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Thread: Traditional OpenGL vs GLSL vs CG

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  1. #1
    Junior Member Newbie
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    Traditional OpenGL vs GLSL vs CG

    Hi,

    I was just wondering which of the three is best right now?

    I used traditional OpenGL like glBegin...glEnd.

    Last semester, I tried GLSL, which I think is more flexible, however, not so intuitive and very time consuming (Maybe I am not proficient)

    One student recommend CG programming.

    How do you think?

    Cheers

  2. #2
    Senior Member OpenGL Pro
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    Well, do you think the fixed-function pipeline has a future? Programmability is not even the future, it's been established for many years now. Since GL3.1 (in 2009!) there is no fixed-function pipeline anymore. The only reason you're not forced to use GLSL anyway is GL_ARB_compatibility...

    If you think about it, using GLSL is actually more intuitive because you can look at how stuff is computed. Simple example, compare fixed-function shadow mapping in its most basic form to the GLSL approach. The former is completely nontransparent - you only know how it's supposed to work. Fixed-function means supplying data, configuring the pipeline through API calls and let the GL do the rest when rendering. That severely limits what things you can implement and if you need some new feature you have to wait until an implementor supplies you with new extensions to do new stuff. Ever tried to implement the Cook-Torrance lighting model with fixed-function OpenGL? With shaders, you can implement a much wider array of algorithms right off the bat and while the compilers and thus the language evolves, your possibilities expand naturally on all platforms.

    CG is a different language with a wider feature-set than GLSL but is only available when using NVIDIA GPUs. If you want to target only the latter than CG is probably a good choice since it brings some other neat features like a standalone shader compiler etc. However, as soon as you want to preserve hardware independence, you need to use GLSL.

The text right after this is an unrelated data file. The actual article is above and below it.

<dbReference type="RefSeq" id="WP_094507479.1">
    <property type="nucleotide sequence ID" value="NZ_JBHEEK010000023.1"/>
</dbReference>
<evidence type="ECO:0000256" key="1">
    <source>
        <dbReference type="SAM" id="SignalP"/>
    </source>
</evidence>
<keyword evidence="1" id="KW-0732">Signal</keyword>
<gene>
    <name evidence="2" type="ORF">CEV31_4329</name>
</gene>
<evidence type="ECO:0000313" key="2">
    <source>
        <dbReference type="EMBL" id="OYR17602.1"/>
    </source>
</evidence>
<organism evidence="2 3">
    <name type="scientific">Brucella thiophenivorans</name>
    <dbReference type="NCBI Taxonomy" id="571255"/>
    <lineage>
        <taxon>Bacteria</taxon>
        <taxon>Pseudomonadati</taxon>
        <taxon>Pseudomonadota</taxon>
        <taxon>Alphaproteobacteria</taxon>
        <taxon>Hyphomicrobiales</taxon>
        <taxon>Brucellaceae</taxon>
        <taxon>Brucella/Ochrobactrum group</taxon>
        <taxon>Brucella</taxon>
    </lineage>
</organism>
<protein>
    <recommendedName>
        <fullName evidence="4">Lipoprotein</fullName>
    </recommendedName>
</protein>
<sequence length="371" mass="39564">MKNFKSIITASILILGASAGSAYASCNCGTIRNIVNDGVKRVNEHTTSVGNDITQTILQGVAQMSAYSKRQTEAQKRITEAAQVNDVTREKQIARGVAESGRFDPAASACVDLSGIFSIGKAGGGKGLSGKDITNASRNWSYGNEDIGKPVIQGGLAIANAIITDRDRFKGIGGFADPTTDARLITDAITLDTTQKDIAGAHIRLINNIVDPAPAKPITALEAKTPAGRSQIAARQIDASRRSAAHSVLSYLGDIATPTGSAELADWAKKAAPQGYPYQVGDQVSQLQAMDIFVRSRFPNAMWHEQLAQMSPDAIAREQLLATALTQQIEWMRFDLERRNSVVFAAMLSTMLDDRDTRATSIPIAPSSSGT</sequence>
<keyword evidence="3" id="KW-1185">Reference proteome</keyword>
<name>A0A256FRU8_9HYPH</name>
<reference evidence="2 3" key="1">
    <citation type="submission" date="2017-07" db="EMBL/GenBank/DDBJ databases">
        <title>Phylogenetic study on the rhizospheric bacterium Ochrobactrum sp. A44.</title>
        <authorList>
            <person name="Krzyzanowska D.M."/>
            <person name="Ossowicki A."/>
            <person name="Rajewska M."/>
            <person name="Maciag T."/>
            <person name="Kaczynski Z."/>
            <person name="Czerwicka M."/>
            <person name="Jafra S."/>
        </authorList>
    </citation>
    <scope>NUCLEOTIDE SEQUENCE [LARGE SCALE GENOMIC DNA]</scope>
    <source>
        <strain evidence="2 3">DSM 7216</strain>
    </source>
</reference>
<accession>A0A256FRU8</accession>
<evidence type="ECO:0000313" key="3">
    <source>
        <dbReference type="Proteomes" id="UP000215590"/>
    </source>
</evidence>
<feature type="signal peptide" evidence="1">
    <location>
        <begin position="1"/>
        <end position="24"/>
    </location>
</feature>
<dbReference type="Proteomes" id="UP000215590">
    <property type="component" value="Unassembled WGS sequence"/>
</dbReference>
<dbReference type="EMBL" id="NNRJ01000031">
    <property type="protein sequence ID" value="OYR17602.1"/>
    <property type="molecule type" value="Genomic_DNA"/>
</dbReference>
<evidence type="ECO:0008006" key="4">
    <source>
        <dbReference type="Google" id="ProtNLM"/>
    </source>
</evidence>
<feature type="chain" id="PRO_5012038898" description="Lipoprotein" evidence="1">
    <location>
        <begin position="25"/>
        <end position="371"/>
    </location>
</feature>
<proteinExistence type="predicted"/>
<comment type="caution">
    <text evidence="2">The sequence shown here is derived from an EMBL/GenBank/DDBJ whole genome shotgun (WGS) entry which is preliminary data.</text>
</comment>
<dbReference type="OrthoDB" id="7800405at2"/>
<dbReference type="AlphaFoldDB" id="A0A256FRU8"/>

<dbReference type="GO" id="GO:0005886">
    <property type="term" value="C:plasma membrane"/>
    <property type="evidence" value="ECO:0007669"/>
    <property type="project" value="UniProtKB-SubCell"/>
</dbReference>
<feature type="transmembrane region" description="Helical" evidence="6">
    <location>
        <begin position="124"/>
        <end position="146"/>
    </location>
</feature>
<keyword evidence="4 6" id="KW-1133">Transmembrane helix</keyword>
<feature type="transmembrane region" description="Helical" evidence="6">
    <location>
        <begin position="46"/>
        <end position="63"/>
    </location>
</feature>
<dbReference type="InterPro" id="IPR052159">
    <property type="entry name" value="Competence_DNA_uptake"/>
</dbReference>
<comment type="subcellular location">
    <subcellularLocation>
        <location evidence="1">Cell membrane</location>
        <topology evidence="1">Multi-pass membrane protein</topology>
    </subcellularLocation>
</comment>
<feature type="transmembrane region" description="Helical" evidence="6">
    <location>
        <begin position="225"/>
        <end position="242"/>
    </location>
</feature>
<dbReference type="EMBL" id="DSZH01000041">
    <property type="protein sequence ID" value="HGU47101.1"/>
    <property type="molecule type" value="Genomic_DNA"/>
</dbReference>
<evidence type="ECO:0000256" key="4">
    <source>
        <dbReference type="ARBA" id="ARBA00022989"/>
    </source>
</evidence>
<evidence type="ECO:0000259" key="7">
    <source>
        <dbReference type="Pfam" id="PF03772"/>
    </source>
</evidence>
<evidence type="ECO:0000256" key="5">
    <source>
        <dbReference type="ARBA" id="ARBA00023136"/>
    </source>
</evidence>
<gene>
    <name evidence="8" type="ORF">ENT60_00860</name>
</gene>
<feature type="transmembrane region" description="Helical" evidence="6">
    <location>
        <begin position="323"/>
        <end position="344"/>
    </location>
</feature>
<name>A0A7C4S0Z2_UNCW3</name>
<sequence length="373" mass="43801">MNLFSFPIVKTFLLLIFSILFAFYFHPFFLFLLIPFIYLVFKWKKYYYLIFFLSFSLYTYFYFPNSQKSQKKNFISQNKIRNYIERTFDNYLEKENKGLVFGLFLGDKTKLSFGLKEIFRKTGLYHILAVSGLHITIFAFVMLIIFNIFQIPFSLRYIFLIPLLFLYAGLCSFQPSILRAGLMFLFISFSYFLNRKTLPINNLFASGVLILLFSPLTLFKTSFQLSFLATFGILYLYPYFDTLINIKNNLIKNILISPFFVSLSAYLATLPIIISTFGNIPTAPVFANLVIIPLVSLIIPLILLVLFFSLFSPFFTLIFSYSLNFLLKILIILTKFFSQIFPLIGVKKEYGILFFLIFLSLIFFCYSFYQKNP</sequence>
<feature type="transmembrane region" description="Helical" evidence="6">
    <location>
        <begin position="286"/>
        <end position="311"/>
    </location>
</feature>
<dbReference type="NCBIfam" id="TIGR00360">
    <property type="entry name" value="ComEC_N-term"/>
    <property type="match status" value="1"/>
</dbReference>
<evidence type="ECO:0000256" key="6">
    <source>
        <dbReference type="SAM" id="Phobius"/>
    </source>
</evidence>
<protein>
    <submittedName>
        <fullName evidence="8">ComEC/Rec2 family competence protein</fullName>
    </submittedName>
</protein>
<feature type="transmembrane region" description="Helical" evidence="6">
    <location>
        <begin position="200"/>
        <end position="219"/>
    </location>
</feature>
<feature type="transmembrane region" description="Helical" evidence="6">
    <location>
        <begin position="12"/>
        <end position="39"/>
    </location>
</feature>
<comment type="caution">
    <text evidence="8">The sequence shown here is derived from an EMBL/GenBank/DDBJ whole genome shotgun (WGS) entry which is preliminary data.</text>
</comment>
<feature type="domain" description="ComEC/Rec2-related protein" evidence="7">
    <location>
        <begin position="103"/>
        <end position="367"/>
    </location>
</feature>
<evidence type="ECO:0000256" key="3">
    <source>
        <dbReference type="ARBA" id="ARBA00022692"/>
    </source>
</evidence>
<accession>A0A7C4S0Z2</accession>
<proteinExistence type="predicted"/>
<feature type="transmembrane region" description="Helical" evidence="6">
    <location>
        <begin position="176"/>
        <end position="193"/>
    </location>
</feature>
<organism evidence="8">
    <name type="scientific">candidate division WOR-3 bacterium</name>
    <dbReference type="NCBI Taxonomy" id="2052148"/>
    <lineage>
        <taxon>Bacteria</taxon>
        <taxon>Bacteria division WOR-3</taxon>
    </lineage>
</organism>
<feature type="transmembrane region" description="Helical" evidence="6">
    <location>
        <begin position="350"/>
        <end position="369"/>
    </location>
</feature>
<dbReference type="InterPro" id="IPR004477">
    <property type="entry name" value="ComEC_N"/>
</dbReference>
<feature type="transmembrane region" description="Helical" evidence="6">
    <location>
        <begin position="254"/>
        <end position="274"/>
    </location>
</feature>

Granted, good old GL2.1 has it's appeal when it comes to very small, very simple prototypes and demos where you don't want to use a 3rd party math library just to rotate a cube among other things. However, if you want to be serious about graphics programming with OpenGL, there is absolutely no way of passing GLSL (or CG if NV only) by.

  3. #3
    Junior Member Regular Contributor
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    Well, do you think the fixed-function pipeline has a future?
    I would be pretty sure about that as OpenGL is the de-facto standard on pretty much every platform except ms-windows when it comes to writing 3d-apps.That is the useage-profile of opengl is far beyond the range of applications that make replacing the fixed-functionality pipeline senseful and/or necessary.

  4. #4
    Senior Member OpenGL Pro
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    Quote Originally Posted by hlewin
    I would be pretty sure about that as OpenGL is the de-facto standard on pretty much every platform except ms-windows when it comes to writing 3d-apps.That is the useage-profile of opengl is far beyond the range of applications that make replacing the fixed-functionality pipeline senseful and/or necessary.
    Just because the uses-cases in a lot of legacy applications may not warrant using stuff like shader image load-stores makes the fixed-function pipeline the future? Do you really believe client-side vertex arrays are the future? Or fixed function Gouraud shading? I'm currently working on an application with a complete legacy code path and I'm completely aware of why companies stick with their renderers for a long time. However, the fact that investing time and money to refactor or rewrite code is not available or that customers are not even willing to spend 50 bucks on a GL3/4 capable hardware doesn't make legacy OpenGL the future. Period.

    BTW, may I remind you that, even though a subset of core OpenGL, that the very fast moving mobile market uses GLES2 as the standard? Does GLES2 feature a fixed-function pipeline? How about WebGL?

    You seriously need to invest some time researching the OpenGL ecosystem.

  5. #5
    Junior Member Regular Contributor
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    You take my wording. Legacy-OpenGL will surely not go away. It is too easy to reformulate the functionality using the core-profile functions. The work-shift for doing so towards the implementors of openGL instead of the users is something I do appreciate.

  6. #6
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    Legacy-OpenGL will surely not go away
    I agree but programming new code in it generally results in slower executing code and restricted functionality and so is best avoided.

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